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  • Author: G. Bissert x
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The structure of Li2Mg2[Si4O11] was determined by single crystal X-ray diffraction. It is triclinic, space group P[unk], with a = 8.645(1) Å, b = 7.401(1) Å, c = 6.884(1) Å, α = 104.71(1)°, β = 101.08(1)°, γ = 99.41(1)°, V = 407.5(6) Å3 and Z = 2. Least -squares refinements based on 1462 observed reflections with intensities I ≥ 3σ(I) resulted in R = 0.054 and Rw = 0.036.

The main structural elements are chains of corner-linked [SiO4] tetrahedra and ribbons consisting of edge-linked [MgO6] octahedra and [LiOn] polyhedra. The [SiO4] tetrahedral chain can be described as a loop-branched dreier single chain. This structure type has not been reported for other silicates. Tetrahedral chains and octahedral ribbons are arranged in layers of tetrahedra and octahedra, respectively, which are alternately stacked parallel to (110) and are linked by shared oxygen atoms. This structural arrangement, known from the structures of pyroxenes, pyroxenoids and amphiboles, is compared in detail with that of the closely related pyroxenoid-like dreier single chain silicates. The topology of the tetrahedral-octahedral linkage which occurs at the apical oxygen atoms of the chains is similar to that in serandite, while the linkage with the basal oxygen atoms of the chains is similar to that in wollastonite. Thus, Li2Mg2[Si4O11] represents a new structural member of the family of the pyroxenoid-like single chain silicates.


High-temperature Ba2[Si4O10] is monoclinic with a = 23.202(5) Å, b = 4.661(1) Å, c = 13.613(4) Å, β = 97.54(2)°, C2/c, Z = 6. Using 635 independent intensities of h0l, h1l and h2l reflections its structure was determined and refined to a residual R of 7.3%. High-temperature Ba2[Si4O10] contains [Si4O10] Zweierschichten similar to those in sanbornite, low-temperature Ba2[Si4O10], but with different topology. The two crystallographically non-equivalent barium ions in high-temperature Ba2[Si4O10] have 8 + 2 and 9+1 near oxygen neighbours. The slightly lower degree of convolution of the [Si4O10] layers in comparison with those of sanbornite is explained by the increased ionic size of barium due to larger thermal motions.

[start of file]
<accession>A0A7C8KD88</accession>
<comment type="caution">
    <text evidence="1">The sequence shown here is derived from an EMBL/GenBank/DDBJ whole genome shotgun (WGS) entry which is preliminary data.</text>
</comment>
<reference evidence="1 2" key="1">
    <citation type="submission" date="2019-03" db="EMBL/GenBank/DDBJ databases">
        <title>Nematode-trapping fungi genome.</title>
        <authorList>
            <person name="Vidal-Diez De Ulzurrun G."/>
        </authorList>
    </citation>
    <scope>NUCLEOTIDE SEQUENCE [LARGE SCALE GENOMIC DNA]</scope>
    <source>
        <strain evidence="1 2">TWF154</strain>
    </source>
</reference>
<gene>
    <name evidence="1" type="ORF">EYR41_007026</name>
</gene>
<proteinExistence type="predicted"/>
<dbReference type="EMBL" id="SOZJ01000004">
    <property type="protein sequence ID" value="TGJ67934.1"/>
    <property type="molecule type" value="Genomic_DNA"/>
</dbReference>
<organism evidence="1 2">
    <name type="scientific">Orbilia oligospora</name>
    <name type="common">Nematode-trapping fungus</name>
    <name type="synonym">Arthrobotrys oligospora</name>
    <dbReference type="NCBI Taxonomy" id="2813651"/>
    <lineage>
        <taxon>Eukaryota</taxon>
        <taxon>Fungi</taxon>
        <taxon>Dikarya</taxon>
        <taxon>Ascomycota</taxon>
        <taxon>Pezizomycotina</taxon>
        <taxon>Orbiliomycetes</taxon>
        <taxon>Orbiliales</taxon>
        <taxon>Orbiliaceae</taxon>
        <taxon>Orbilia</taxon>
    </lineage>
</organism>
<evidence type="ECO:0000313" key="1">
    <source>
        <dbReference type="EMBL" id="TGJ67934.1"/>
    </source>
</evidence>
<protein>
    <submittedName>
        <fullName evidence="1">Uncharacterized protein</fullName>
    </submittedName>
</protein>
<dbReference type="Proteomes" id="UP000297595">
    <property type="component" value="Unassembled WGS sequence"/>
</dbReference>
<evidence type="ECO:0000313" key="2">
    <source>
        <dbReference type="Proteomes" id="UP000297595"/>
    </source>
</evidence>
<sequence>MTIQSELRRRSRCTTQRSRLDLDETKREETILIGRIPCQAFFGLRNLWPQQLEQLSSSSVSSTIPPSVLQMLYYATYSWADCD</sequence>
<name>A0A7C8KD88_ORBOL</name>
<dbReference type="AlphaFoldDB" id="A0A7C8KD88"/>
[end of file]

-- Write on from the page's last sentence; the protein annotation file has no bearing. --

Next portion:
Three salts of the common composition [EuCl2(X-tpy)2][EuCl4(X-tpy)]·nMeCN were obtained from EuCl3·6H2O and the respective organic ligands (X-tpy = 4′-phenyl-2,2′:6′,2″-terpyridine ptpy, 4′-(pyridin-4-yl)-2,2′:6′,2″-terpyridine 4-pytpy, and 4′-(pyridin-3-yl)-2,2′:6′,2″-terpyridine 3-pytpy). These ionic complexes are examples of salts, in which both cation and anion contain Eu3+ with the same organic ligands and chlorine atoms coordinated. As side reaction, acetonitrile transforms into acetamide resulting in the crystallization of the complex [EuCl3(ptpy)(acetamide)] (4). Salts [EuCl2(ptpy)2][EuCl4(ptpy)]·2.34MeCN (1), [EuCl2(4-pytpy)2][EuCl4(4-pytpy)]·0.11MeCN (2), and [EuCl2(3-pytpy)2][EuCl4(3-pytpy)]·MeCN (3) crystallize in different structures (varying in space group and crystal packing) due to variation of the rear atom of the ligand to a coordinative site. Additionally, we show and compare structural variability through the dimeric complexes [Eu2Cl6(ptpy)2(N,N′-spacer)]·N,N′-spacer (5, 6, 7) obtained from [EuCl3(ptpy)(py)] by exchanging the end-on ligand pyridine with several bipyridines (4,4′-bipyridine bipy, 1,2-bis(4-pyridyl)ethane bpa, and 1,2-bis(2-pyridyl)ethylene bpe). In addition, photophysical (photoluminescence) and thermal properties are presented.